Photo Credit: D.I.R.T. Studio

↑ 重新利用。以前的材料被用于新的路面铺装上。
RE-BRANDED
Tons of busted chunks of salvaged material became primary ingredients for a paving puzzle, lovingly re-placed to form a porous surface nicknamed “Barney Rubble.” The landscape contractor saved trips to the landfill and the client collected on the resourcefulness.
Photo Credit: D.I.R.T. Studio

↑ 红粉佳人。在海军工厂改建中添加了备具女性魅力的樱树。先花后叶,繁花烂漫。
PRETTY IN PINK
Cherry blossoms add a feminine touch to the tough textures of the Navy Yard. One designer exclaimed that she’s at least 25% happier when the grove is flowering at full steam.
Photo Credit: D.I.R.T. Studio

↑ 开业当天,大量费城居民也参与其中,场地潜力被发掘形成了新的聚集场所。
A NEW FLEET
Opening day at Dry Dock No. 1 launches the Navy Yard’s public core where the 1800 strong URBN crew welcomes Philly residents. The site design simply unearths evidence of former production, made legible to form a new gathering place.
Photo Credit: JJ Tiziou

↑ 原来的铁路路段被改建成为惬意的花园,过往的痕迹清晰可见。一人高的草丛在一旁挥舞。
AMBER WAVES
A break from the enormity of the Yard, the Delaware, huge ships nearby and jumbo jets overhead comes with being surrounded by tall, waving grasses. Curving rail lines serve as everyday runways to a cup of coffee.
Photo Credit: JJ Tiziou

↑ 被保留的铁轨,原来的X交叉形式在新环境中散发出新魅力。
X’ MARKS THE SPOT
No design, capital ‘D’ necessary. Simply looking for what was beneath the surface was central to the design process. Ordinary materials become extra-ordinary when rediscovered. Utilitarian forms of the past do all the work.
Photo Credit: JJ Tiziou

↑ 咖啡露台边缘的刚才来自于回收旧铁轨。树池也是钢制,里面种上枫树,铺上回收的红砖瓦砾。
UP ON DECK
Standard issue concrete and recycled steel command the terrace outside the public 543 Café. The Yard’s rusty rails are joined by nautical dock edges and thick stock frames full of red brick rubble and red maples.
Photo Credit: JJ Tiziou

↑ 铁轨变成道路,中间的孔隙用回收的锈蚀钢板围成植物种植槽,里面的植物蓬勃生长。景观富有层次。
SPRING HAS SPRUNG
T-shirts and bikes turn out to coast through the criss-cross of sprouting native grasses at Flagship Field. Inspired by ship hulls, reclaimed steel walls project arabesques of rail lines up into a three-dimensional cruising ground.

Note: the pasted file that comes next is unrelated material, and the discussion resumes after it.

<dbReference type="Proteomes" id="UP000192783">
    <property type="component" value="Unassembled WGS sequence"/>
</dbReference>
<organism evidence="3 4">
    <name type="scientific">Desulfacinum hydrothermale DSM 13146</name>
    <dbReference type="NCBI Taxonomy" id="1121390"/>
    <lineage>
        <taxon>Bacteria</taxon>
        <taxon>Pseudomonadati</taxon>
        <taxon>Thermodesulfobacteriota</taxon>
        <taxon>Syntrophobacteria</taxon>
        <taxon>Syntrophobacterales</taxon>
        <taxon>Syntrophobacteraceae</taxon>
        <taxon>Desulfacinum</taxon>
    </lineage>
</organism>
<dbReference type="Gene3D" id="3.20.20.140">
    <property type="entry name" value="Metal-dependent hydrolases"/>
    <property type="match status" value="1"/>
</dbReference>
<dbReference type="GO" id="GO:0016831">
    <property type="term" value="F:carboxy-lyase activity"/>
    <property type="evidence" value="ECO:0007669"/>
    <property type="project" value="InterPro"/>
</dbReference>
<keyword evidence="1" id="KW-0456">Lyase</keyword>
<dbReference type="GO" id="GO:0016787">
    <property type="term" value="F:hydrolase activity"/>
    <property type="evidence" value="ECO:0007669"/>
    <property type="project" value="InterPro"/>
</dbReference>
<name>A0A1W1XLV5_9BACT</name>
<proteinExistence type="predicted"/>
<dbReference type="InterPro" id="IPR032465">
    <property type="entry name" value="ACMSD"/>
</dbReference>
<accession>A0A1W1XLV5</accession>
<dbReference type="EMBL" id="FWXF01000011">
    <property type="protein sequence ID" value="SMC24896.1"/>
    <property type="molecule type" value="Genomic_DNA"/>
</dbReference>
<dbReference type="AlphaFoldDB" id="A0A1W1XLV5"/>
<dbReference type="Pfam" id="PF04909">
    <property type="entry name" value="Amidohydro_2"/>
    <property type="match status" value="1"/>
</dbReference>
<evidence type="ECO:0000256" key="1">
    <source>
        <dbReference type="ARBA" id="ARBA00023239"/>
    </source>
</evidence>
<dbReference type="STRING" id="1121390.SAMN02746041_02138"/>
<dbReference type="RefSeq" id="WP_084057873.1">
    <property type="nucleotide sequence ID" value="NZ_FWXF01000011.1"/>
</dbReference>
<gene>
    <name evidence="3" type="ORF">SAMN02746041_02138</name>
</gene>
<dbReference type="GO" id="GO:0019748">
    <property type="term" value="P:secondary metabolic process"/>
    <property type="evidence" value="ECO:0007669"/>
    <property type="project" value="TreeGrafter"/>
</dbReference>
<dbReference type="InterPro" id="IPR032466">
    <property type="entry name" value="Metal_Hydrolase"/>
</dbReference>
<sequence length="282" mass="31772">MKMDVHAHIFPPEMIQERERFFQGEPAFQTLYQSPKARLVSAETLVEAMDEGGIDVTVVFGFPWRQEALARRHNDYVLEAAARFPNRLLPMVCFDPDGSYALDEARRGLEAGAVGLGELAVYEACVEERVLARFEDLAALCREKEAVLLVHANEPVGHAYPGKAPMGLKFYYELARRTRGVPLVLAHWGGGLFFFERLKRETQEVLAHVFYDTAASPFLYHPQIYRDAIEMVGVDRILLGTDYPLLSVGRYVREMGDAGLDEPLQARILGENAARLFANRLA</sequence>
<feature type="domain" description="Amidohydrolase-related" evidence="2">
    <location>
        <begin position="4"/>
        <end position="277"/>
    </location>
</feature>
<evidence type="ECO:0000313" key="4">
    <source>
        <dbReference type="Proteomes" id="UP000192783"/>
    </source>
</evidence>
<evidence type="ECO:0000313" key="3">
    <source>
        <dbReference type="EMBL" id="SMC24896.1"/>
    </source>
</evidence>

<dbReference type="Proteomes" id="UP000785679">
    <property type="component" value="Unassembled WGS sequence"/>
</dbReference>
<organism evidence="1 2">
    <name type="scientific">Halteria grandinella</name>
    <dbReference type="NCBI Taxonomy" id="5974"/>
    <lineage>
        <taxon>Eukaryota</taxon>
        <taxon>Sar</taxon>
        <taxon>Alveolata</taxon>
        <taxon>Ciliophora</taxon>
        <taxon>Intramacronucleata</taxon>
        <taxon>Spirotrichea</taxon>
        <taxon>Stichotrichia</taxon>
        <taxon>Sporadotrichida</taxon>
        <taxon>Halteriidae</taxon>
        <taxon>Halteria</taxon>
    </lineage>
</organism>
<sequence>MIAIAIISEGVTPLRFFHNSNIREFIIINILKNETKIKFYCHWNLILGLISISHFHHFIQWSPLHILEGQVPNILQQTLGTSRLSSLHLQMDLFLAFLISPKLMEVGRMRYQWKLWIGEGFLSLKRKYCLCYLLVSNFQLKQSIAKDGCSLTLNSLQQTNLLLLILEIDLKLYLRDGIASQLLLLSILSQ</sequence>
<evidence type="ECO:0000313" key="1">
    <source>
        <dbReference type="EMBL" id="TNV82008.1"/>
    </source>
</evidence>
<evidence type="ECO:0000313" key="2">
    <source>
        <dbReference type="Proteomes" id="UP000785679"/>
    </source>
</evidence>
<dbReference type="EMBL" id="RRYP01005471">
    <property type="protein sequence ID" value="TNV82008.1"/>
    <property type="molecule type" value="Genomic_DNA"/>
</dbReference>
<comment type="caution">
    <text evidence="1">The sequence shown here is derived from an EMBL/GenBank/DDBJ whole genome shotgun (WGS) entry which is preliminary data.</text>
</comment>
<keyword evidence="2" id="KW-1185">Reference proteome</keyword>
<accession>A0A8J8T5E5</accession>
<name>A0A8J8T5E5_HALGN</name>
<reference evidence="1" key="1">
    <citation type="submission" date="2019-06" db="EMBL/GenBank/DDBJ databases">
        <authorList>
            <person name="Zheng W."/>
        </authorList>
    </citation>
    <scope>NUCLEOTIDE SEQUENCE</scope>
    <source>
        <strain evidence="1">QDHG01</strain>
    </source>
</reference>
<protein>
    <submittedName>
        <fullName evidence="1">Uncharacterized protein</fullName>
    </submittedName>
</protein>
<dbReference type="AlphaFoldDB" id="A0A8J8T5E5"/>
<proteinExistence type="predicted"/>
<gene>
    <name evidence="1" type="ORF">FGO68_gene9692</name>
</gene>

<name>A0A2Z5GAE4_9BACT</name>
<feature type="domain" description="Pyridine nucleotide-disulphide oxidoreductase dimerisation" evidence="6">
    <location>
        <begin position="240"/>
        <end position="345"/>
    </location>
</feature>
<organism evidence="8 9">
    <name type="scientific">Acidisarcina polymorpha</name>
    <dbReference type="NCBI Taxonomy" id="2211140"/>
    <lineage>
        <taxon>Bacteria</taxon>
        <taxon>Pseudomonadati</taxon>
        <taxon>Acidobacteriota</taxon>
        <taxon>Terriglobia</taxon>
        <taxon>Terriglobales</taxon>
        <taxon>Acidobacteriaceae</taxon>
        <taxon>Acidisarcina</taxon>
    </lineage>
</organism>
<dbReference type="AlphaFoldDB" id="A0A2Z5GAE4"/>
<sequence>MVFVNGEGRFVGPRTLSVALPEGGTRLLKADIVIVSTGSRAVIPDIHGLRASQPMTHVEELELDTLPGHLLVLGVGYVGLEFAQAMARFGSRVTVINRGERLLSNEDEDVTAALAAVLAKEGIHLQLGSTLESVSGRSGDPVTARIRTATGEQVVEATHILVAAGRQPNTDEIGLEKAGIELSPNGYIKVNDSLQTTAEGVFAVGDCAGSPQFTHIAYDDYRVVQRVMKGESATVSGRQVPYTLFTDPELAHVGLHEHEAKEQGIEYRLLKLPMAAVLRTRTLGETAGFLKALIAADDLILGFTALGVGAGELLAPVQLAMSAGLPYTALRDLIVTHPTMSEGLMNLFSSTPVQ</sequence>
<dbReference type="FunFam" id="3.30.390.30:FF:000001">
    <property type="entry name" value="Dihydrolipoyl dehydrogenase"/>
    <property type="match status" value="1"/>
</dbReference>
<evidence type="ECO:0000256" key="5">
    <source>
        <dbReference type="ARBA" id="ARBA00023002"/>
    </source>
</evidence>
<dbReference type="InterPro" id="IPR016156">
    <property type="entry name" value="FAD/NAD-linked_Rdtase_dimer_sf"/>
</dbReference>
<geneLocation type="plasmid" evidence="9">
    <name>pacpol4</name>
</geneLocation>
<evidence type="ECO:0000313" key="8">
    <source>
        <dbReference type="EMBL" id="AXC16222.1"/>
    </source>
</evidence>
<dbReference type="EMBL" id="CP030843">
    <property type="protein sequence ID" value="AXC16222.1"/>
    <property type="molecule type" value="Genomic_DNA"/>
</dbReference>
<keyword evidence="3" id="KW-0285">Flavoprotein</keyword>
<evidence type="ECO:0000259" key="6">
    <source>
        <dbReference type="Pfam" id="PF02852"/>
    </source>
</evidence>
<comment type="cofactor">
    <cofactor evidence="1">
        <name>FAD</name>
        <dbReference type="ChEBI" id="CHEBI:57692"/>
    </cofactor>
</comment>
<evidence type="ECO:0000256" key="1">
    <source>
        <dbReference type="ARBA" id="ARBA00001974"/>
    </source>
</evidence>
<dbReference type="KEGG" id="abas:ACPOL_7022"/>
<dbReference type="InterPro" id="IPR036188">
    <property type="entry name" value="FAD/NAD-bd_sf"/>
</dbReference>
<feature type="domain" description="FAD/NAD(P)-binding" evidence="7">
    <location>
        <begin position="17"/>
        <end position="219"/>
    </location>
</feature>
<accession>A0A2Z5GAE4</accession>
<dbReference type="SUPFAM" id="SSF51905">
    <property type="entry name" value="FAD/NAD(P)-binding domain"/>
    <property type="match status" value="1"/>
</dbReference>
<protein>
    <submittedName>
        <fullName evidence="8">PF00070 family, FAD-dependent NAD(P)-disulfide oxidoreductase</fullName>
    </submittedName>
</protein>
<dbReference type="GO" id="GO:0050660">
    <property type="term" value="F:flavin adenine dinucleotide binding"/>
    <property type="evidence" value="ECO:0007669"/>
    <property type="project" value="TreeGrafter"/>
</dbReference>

Photo Credit: D.I.R.T. Studio

↑ 冬季。故意没有收拾的杂草在花园中生长。
TOUGH WINTER
Strict orders for tending the No. 543 garden doesn’t allow any neat freaks to tidy up disobedient grasses. Thorny black locusts and striped soldier bollards stand guard.
Photo Credit: D.I.R.T. Studio

↑ 夏季。树木与多年生草本植物共同营造出一派野地景象。
GROWING WILD
Amidst the vast scale of the Navy Yard, aspiring fashion designers become immersed in fine grain of wild and wooly textures. Rough and ready black locusts along with tough native perennials create an industrial strength plant palette.
Photo Credit: D.I.R.T. Studio

↑ 543号露台水面上,用再生塑料制作的浮岛上生长着茂密的植物。
U.S.S. URBN
Overboard from No. 543 terrace, a new ecological vessel styled as an overgrown URBN logo is launched on the Delaware. With native maritime species implanted into a recycled plastic matt, the floating islands perform like a turbo-charged wetland.
Photo Credit: D.I.R.T. Studio

↑ 路过的飞机从空中看场地
CLEARED FOR LANDING
In the flight path of the airport, URBN’s campus greets visitors even before they’ve landed. Seen aloft, the industrial-strength landscape is taking form inspired by productive traces of generations who continue to work at the Navy Yard.